Solomon Found Despair So We Don’t Have To

One of the things that makes the book of Ecclesiastes so difficult for some to understand is the way that Solomon allows himself to think. Solomon was looking at life to see meaning and purpose. He wanted to be able to show what is right and wrong, good and evil, worthwhile and worthless.

What you might miss is that Solomon accomplishes his task in this book by, at points, examining life from a this-worldly point of view. He looks at life, all our pleasures and pains, and he thinks about what would matter if indeed there was no future for mankind after death. What Solomon concludes, what we see in his examples, is that without an afterlife, it is hard to see why anything in this life matters.

Here is a simple example of how this reasoning goes.

Ecclesiastes 9:1-6 – 1 But all this I laid to heart, examining it all, how the righteous and the wise and their deeds are in the hand of God. Whether it is love or hate, man does not know; both are before him. 2 It is the same for all, since the same event happens to the righteous and the wicked, to the good and the evil, to the clean and the unclean, to him who sacrifices and him who does not sacrifice. As the good one is, so is the sinner, and he who swears is as he who shuns an oath. 3 This is an evil in all that is done under the sun, that the same event happens to all. Also, the hearts of the children of man are full of evil, and madness is in their hearts while they live, and after that they go to the dead. 4 But he who is joined with all the living has hope, for a living dog is better than a dead lion. 5 For the living know that they will die, but the dead know nothing, and they have no more reward, for the memory of them is forgotten. 6 Their love and their hate and their envy have already perished, and forever they have no more share in all that is done under the sun.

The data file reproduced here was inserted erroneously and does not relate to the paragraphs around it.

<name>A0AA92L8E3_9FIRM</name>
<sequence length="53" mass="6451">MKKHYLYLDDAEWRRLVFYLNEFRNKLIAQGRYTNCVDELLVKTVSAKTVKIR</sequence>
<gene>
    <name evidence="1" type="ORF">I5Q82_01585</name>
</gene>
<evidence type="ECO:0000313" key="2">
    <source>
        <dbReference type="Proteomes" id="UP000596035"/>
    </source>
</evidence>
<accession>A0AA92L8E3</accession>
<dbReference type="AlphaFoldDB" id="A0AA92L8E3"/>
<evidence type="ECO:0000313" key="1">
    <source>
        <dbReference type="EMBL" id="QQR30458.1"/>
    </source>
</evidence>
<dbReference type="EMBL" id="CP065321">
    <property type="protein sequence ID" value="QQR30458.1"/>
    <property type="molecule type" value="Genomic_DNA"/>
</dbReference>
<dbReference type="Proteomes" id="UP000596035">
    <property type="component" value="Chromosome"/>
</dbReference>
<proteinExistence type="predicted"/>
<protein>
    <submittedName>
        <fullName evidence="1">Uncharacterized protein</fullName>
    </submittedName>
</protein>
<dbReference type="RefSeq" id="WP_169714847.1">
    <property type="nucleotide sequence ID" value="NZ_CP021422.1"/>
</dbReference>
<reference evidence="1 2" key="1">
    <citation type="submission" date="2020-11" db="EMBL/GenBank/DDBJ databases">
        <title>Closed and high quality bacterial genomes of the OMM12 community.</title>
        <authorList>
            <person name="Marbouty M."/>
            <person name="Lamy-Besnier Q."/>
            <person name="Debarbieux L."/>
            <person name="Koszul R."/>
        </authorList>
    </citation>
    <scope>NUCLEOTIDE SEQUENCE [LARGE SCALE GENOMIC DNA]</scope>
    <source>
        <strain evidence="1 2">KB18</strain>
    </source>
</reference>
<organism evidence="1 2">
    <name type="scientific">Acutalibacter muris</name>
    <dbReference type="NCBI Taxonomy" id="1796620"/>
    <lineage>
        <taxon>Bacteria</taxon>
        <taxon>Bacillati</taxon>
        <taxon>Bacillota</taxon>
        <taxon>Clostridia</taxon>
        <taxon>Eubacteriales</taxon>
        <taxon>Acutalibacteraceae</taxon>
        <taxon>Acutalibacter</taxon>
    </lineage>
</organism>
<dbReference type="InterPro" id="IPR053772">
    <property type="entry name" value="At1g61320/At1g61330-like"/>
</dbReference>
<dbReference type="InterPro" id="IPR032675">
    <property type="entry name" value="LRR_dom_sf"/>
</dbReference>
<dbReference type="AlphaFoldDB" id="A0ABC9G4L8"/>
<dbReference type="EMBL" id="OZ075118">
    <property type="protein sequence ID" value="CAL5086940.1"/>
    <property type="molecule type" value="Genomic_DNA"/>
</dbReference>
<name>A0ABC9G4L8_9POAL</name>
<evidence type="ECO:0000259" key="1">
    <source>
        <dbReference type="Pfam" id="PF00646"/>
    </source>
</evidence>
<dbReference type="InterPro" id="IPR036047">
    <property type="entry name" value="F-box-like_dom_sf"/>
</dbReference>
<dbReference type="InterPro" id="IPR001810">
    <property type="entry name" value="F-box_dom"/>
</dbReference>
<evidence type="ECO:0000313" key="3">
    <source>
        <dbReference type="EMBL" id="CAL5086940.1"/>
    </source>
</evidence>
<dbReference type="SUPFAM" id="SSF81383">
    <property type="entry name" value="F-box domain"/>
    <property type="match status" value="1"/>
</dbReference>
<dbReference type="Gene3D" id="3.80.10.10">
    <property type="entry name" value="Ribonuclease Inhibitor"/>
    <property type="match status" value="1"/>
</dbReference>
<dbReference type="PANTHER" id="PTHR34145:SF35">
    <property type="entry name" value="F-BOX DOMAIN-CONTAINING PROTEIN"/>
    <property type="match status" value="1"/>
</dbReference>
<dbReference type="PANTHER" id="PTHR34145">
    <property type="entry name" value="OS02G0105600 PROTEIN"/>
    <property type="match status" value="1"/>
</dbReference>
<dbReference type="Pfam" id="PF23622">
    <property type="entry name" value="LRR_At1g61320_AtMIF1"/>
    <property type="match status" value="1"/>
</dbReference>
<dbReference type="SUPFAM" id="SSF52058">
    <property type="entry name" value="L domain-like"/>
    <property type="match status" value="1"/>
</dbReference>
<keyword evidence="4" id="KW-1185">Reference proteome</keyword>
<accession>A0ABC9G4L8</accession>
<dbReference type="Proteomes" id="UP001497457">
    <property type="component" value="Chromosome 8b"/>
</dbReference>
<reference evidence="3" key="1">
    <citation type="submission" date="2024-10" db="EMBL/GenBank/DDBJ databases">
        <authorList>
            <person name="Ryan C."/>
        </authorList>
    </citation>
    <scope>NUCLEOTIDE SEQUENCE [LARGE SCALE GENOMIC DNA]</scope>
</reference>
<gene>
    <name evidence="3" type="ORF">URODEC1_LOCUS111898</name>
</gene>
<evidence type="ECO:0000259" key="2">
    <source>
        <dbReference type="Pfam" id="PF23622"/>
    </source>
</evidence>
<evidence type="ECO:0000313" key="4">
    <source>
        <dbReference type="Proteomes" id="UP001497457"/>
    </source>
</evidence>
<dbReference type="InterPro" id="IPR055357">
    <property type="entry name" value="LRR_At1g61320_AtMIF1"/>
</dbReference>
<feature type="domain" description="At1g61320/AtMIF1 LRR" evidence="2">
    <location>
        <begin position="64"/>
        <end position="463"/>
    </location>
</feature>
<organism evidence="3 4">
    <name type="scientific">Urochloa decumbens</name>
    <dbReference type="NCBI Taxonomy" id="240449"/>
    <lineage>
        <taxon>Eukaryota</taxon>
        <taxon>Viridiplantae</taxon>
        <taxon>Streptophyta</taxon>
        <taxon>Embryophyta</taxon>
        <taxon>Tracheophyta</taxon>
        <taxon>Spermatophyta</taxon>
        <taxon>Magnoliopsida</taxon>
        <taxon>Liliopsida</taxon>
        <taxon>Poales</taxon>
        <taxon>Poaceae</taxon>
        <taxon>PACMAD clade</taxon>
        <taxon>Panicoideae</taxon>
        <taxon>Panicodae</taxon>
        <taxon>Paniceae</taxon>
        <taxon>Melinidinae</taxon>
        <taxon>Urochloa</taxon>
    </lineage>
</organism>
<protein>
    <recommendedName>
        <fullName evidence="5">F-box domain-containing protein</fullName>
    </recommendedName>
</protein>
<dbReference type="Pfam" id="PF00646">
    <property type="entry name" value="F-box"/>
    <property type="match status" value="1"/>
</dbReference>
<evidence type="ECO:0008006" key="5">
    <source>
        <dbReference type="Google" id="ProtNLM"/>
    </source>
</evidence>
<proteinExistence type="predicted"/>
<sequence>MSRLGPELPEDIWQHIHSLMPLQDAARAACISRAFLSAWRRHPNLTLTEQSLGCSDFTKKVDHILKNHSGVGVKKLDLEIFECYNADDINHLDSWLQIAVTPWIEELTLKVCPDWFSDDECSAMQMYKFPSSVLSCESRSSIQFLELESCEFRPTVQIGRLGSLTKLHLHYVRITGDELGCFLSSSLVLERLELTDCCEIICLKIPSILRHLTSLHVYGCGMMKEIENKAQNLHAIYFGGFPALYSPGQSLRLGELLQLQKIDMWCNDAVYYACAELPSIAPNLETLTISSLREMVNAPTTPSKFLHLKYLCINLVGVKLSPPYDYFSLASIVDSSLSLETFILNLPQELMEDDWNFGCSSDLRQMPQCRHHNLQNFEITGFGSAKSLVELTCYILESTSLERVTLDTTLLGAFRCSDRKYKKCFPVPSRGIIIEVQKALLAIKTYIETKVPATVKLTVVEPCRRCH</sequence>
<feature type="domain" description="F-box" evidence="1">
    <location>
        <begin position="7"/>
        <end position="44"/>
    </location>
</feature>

If you were to read this without context, without knowing what is happening in Ecclesiastes, you might think this to be unbiblical thinking. Solomon is not an atheist. Even in his greatest despair, he never would pretend like there is no God. Instead, what Solomon did here was to look at human circumstances with the assumption that this life is all there is. And this led him in place after place to declare that all we do is in vain, it is meaningless.

In verse 2, as an example, Solomon says that being good or being bad is irrelevant. After all, good people and bad people all die. Sometimes bad people live longer and happier lives. Sometimes good people live longer and happier lives. But either way, the same thing happens, all end up in the grave.

In verse 5, Solomon points out that, if this life is all there is, the only thing we know is that it is better to be alive than to be dead. After all, if this life is all there is, the dead know and think nothing. There is no justice. There is no reward for righteousness. There is no punishment for evil. Without a life to come, Solomon sees that the only good is to live; and even there, living is a vanity, because life leads to death.

Now, to stop us from really not liking this little book, let’s remember that Solomon will draw the perfect conclusion. Solomon, in chapter 12, will remind us that God does bring deeds into judgment. There is a life beyond this one. Solomon knows all this. He is just taking us through a teaching exercise that shows us how empty life is when one has no hope beyond their 80 years or so.

But we should be learning that there is a genuine emptiness to naturalistic worldviews. Solomon, even three millennia ago, understood that a person who views this life as all there is has no basis for either morality or hope. Even if we know our actions are evil, if we see this life as all there is, so what? Why would we care if we have been good or evil? Solomon shows that, in the end, all we do is live and die and return to dust. There is no hope and no meaning in such a worldview. And thus, such a worldview is unsatisfying and untenable. A this-life-only view offers no basis for morality, no reason for morality, no rational explanation for limiting aggression, no reason to value human beings over animals, no incentive for right behavior, and no deterrent for great evil.